Greeted with skepticism at its inception in 1993, the Yugoslav war crimes tribunal is today being hailed as a trailblazer that will help end impunity among the world's ruling classes long after it closes in three years.
At a seminar Tuesday assessing the legacy of the court, legal experts said the precedents set during dozens of trials will live on in jurisprudence, mainly through the International Criminal Court, the first permanent war crimes tribunal.
Critically, the tribunal effectively scrapped the notion of immunity for heads of state when it first indicted Yugoslav President Slobodan Milosevic in 1999. Since that landmark indictment, international courts have filed charges against Sudan's Omar al-Bashir, Liberian President Charles Taylor, Libya's Moammar Gadhafi and senior ministers of the Kenyan government.
The court formally known as the International Criminal Tribunal for the former Yugoslavia, or ICTY, also laid down key case law on rape as a war crime or crime against humanity.
Alison Cole, of the Open Society Justice Initiative, said the Yugoslav court "led the way in forging a new path to justice" by laying down crucial case law in the evolving field of international criminal law.
The tribunal was established by the U.N. Security Council 17 years ago with war still raging in the Balkans. It was the first international war crimes court since the Nuremberg and Tokyo prosecutions after World War II, and observers doubted it would be able to bring justice to victims of the brutal conflicts ravaging the former Yugoslavia.
It started slowly, trying low-level officers, and it appeared unlikely that authorities in the region would ever arrest top suspects. By now, the tribunal has taken into custody all 161 suspects it indicted, including political and military leaders such as Milosevic, Bosnian Serb leader Radovan Karadzic and his military chief Gen. Ratko Mladic.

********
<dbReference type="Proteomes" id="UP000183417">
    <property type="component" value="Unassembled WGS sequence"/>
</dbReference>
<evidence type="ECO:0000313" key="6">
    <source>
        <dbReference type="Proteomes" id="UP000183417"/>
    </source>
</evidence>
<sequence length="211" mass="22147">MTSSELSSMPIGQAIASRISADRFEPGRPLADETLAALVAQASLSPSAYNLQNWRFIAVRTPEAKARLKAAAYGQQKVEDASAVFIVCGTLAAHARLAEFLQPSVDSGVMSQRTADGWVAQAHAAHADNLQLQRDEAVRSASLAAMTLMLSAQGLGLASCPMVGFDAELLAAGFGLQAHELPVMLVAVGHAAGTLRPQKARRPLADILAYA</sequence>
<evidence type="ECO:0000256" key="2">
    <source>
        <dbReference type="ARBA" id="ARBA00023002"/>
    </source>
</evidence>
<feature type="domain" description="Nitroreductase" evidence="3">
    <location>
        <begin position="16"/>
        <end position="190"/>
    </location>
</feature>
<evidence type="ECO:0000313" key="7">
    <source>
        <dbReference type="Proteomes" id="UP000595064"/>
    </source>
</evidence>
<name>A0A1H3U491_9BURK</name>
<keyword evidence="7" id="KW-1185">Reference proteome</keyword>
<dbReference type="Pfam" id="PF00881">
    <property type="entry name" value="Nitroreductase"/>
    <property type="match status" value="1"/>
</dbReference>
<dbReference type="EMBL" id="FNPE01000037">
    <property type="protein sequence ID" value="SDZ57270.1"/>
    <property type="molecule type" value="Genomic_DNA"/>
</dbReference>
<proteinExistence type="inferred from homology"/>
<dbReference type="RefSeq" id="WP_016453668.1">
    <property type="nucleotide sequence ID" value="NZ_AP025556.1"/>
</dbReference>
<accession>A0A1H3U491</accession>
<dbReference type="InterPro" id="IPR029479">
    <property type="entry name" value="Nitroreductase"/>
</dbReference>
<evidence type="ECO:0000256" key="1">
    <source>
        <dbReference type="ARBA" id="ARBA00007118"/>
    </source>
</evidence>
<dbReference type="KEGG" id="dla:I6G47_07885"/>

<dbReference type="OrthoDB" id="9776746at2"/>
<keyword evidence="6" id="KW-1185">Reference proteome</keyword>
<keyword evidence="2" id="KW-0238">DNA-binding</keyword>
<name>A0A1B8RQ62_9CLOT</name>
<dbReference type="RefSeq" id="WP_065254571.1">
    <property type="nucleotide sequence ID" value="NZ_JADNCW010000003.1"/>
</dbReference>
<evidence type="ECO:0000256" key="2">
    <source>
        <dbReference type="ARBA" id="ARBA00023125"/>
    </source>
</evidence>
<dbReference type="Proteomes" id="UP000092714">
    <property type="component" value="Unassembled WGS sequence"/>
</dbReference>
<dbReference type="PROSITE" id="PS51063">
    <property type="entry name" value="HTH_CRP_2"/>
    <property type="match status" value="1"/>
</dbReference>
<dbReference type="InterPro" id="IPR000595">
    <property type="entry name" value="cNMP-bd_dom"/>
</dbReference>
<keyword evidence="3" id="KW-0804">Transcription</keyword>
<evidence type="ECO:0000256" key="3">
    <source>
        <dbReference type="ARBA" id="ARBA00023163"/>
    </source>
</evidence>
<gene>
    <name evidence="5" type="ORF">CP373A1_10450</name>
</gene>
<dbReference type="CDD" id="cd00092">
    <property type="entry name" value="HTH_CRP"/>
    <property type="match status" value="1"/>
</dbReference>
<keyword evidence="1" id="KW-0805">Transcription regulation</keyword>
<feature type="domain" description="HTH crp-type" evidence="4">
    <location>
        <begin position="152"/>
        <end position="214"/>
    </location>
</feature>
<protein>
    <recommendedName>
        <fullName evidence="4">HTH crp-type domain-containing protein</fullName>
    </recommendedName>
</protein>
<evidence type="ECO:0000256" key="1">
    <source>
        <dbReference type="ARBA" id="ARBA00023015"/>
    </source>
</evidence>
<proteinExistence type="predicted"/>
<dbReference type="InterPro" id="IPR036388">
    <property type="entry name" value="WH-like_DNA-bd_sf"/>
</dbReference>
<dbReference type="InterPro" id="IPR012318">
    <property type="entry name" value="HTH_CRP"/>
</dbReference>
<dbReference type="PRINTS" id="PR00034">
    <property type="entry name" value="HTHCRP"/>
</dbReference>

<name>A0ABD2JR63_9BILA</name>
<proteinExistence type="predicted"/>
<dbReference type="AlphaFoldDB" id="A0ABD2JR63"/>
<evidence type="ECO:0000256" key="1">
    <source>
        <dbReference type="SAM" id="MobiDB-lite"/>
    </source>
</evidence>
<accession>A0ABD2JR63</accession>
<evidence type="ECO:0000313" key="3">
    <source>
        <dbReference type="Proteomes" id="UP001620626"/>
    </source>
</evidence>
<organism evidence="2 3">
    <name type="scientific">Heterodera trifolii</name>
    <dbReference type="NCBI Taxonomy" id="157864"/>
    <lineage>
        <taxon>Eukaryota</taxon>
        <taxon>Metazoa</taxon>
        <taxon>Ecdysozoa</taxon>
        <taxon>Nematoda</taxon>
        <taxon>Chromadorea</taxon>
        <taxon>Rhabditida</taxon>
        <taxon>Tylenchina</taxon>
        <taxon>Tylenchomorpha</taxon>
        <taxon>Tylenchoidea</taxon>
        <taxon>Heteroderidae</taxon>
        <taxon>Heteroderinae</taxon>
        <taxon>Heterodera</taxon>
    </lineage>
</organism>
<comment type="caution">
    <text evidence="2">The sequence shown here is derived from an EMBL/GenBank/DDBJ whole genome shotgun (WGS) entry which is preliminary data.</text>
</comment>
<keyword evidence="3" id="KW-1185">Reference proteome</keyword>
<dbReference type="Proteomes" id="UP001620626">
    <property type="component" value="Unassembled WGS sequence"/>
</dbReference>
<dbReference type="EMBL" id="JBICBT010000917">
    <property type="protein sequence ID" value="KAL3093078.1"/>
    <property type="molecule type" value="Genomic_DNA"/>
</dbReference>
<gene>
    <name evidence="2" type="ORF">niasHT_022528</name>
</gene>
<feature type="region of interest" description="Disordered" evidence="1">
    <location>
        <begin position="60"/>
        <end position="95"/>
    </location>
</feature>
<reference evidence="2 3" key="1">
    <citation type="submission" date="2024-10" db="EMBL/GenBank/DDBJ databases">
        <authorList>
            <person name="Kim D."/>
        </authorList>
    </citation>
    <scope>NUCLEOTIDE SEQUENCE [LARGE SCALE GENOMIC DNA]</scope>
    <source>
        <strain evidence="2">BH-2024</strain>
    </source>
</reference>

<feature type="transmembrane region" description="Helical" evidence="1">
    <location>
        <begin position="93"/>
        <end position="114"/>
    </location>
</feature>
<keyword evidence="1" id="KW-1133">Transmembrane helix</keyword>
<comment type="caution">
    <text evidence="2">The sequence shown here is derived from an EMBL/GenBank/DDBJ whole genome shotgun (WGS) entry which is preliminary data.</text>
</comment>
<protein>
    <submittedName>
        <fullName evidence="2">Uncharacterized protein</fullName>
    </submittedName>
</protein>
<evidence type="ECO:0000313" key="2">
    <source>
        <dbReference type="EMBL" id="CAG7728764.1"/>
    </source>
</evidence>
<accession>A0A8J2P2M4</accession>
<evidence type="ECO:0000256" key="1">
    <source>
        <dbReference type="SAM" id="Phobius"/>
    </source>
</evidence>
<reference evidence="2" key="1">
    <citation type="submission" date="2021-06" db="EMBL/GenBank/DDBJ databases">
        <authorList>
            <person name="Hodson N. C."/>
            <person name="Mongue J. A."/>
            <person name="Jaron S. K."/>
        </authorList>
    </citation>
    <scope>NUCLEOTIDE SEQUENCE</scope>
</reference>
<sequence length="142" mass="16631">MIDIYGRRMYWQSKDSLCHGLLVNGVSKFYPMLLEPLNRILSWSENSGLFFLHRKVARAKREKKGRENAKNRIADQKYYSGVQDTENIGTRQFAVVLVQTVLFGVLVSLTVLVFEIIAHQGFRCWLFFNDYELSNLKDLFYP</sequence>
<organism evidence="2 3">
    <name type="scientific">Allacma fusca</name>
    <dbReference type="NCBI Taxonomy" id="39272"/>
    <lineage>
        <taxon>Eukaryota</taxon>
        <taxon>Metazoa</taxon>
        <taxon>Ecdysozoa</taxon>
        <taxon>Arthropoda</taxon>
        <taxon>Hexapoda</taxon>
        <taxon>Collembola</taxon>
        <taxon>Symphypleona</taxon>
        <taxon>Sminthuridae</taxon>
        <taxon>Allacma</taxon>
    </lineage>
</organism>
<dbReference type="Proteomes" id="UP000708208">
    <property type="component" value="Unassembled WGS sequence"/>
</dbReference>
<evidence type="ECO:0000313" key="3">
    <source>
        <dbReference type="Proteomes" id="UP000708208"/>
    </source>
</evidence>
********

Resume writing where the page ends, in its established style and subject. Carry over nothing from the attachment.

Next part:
"Perhaps one of the most remarkable achievements of the ICTY is the fact that every single arrest warrant ... was eventually executed," said U.N. High Commissioner for Human Rights Navi Pillay.
The tribunal "demonstrated beyond question that an international criminal tribunal for the most serious crimes can work," said Richard Dicker, director of Human Rights Watch's international justice program.
But meting out justice has not been easy for the court, which has been criticized for the slow pace of its trials and its high budget. Serbs have repeatedly accused prosecutors of bias because the majority of those indicted have been Serbs.
In the most significant setback for the tribunal and victims of the Balkan wars, Milosevic died of a heart attack in his cell in 2006 before his four-year genocide trial could reach a verdict.
But now another of the alleged architects of Serb atrocities, Karadzic, is on trial and preparations are under way for Mladic's trial, which is expected to start next year.
With the arrest this year of Mladic and former Croatian Serb rebel leader Goran Hadzic, the tribunal finally took custody of its last two fugitives. Mladic, 69, had been on the run for 16 years and he was arrested by Serb authorities with his health apparently failing.
Even so, the fact that all its suspects were arrested "shows the potential and actual effectiveness of these international courts," which have no police force of their own and must rely on states and international organizations, said Dicker.
Stephen Rapp, the U.S. ambassador at large for war crimes issues, said the arrest of the likes of Karadzic and Mladic underscores that indicted suspects like Sudan's president, who is wanted for genocide in Darfur, now face the prospect of winding up in an international courtroom.
"It sends an enormous signal around the world as we look at similar crimes committed in other places that individuals who commit these crimes won't escape," Rapp said.